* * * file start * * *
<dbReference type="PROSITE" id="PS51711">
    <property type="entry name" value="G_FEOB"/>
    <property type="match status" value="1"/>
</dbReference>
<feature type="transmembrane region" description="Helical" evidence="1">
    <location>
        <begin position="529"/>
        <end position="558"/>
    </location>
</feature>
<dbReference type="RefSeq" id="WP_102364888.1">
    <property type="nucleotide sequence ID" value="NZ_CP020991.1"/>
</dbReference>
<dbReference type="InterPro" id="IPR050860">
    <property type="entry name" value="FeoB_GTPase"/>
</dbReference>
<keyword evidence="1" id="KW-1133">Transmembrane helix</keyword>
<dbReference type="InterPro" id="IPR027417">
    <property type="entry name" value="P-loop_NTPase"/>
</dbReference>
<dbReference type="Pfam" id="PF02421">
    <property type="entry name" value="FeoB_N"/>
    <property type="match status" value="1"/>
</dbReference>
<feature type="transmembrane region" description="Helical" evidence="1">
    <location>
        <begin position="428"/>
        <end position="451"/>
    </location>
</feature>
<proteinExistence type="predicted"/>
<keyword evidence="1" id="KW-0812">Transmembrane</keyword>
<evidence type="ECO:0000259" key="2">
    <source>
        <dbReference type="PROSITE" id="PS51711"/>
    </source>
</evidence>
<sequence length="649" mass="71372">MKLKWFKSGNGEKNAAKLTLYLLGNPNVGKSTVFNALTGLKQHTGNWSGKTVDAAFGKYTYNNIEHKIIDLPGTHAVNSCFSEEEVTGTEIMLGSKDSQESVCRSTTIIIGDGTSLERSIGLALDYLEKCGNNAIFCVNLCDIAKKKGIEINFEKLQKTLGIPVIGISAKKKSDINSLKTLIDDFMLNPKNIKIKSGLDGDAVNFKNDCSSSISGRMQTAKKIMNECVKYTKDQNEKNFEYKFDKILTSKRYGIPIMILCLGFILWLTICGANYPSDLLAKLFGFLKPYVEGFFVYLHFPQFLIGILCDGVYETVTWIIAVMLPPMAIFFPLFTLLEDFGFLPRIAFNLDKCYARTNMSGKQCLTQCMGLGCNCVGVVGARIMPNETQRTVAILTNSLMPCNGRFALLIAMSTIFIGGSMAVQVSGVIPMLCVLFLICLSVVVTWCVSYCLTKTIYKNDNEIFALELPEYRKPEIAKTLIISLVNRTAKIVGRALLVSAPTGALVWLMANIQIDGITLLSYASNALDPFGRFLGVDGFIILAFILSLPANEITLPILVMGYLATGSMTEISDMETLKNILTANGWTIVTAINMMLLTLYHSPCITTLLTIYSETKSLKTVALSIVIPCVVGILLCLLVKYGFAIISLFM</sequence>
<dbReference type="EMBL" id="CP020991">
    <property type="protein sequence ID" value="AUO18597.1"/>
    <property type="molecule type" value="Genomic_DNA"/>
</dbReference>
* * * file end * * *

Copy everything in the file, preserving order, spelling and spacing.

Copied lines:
<dbReference type="PROSITE" id="PS51711">
    <property type="entry name" value="G_FEOB"/>
    <property type="match status" value="1"/>
</dbReference>
<feature type="transmembrane region" description="Helical" evidence="1">
    <location>
        <begin position="529"/>
        <end position="558"/>
    </location>
</feature>
<dbReference type="RefSeq" id="WP_102364888.1">
    <property type="nucleotide sequence ID" value="NZ_CP020991.1"/>
</dbReference>
<dbReference type="InterPro" id="IPR050860">
    <property type="entry name" value="FeoB_GTPase"/>
</dbReference>
<keyword evidence="1" id="KW-1133">Transmembrane helix</keyword>
<dbReference type="InterPro" id="IPR027417">
    <property type="entry name" value="P-loop_NTPase"/>
</dbReference>
<dbReference type="Pfam" id="PF02421">
    <property type="entry name" value="FeoB_N"/>
    <property type="match status" value="1"/>
</dbReference>
<feature type="transmembrane region" description="Helical" evidence="1">
    <location>
        <begin position="428"/>
        <end position="451"/>
    </location>
</feature>
<proteinExistence type="predicted"/>
<keyword evidence="1" id="KW-0812">Transmembrane</keyword>
<evidence type="ECO:0000259" key="2">
    <source>
        <dbReference type="PROSITE" id="PS51711"/>
    </source>
</evidence>
<sequence length="649" mass="71372">MKLKWFKSGNGEKNAAKLTLYLLGNPNVGKSTVFNALTGLKQHTGNWSGKTVDAAFGKYTYNNIEHKIIDLPGTHAVNSCFSEEEVTGTEIMLGSKDSQESVCRSTTIIIGDGTSLERSIGLALDYLEKCGNNAIFCVNLCDIAKKKGIEINFEKLQKTLGIPVIGISAKKKSDINSLKTLIDDFMLNPKNIKIKSGLDGDAVNFKNDCSSSISGRMQTAKKIMNECVKYTKDQNEKNFEYKFDKILTSKRYGIPIMILCLGFILWLTICGANYPSDLLAKLFGFLKPYVEGFFVYLHFPQFLIGILCDGVYETVTWIIAVMLPPMAIFFPLFTLLEDFGFLPRIAFNLDKCYARTNMSGKQCLTQCMGLGCNCVGVVGARIMPNETQRTVAILTNSLMPCNGRFALLIAMSTIFIGGSMAVQVSGVIPMLCVLFLICLSVVVTWCVSYCLTKTIYKNDNEIFALELPEYRKPEIAKTLIISLVNRTAKIVGRALLVSAPTGALVWLMANIQIDGITLLSYASNALDPFGRFLGVDGFIILAFILSLPANEITLPILVMGYLATGSMTEISDMETLKNILTANGWTIVTAINMMLLTLYHSPCITTLLTIYSETKSLKTVALSIVIPCVVGILLCLLVKYGFAIISLFM</sequence>
<dbReference type="EMBL" id="CP020991">
    <property type="protein sequence ID" value="AUO18597.1"/>
    <property type="molecule type" value="Genomic_DNA"/>
</dbReference>